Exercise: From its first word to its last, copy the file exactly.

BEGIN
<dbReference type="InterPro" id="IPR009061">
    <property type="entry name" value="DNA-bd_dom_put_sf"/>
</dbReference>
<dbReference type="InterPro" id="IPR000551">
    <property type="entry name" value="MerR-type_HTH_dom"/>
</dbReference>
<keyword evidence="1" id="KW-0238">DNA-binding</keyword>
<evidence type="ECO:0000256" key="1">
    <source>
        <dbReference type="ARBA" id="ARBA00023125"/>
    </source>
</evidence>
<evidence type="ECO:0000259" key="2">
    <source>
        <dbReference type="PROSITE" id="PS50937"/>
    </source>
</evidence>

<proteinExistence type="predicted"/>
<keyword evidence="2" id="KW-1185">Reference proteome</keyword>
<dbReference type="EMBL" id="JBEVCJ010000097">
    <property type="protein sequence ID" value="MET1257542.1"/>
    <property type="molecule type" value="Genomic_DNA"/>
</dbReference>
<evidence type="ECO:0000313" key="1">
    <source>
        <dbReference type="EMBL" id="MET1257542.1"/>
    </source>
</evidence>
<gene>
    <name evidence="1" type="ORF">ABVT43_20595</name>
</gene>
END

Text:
<dbReference type="InterPro" id="IPR009061">
    <property type="entry name" value="DNA-bd_dom_put_sf"/>
</dbReference>
<dbReference type="InterPro" id="IPR000551">
    <property type="entry name" value="MerR-type_HTH_dom"/>
</dbReference>
<keyword evidence="1" id="KW-0238">DNA-binding</keyword>
<evidence type="ECO:0000256" key="1">
    <source>
        <dbReference type="ARBA" id="ARBA00023125"/>
    </source>
</evidence>
<evidence type="ECO:0000259" key="2">
    <source>
        <dbReference type="PROSITE" id="PS50937"/>
    </source>
</evidence>

<proteinExistence type="predicted"/>
<keyword evidence="2" id="KW-1185">Reference proteome</keyword>
<dbReference type="EMBL" id="JBEVCJ010000097">
    <property type="protein sequence ID" value="MET1257542.1"/>
    <property type="molecule type" value="Genomic_DNA"/>
</dbReference>
<evidence type="ECO:0000313" key="1">
    <source>
        <dbReference type="EMBL" id="MET1257542.1"/>
    </source>
</evidence>
<gene>
    <name evidence="1" type="ORF">ABVT43_20595</name>
</gene>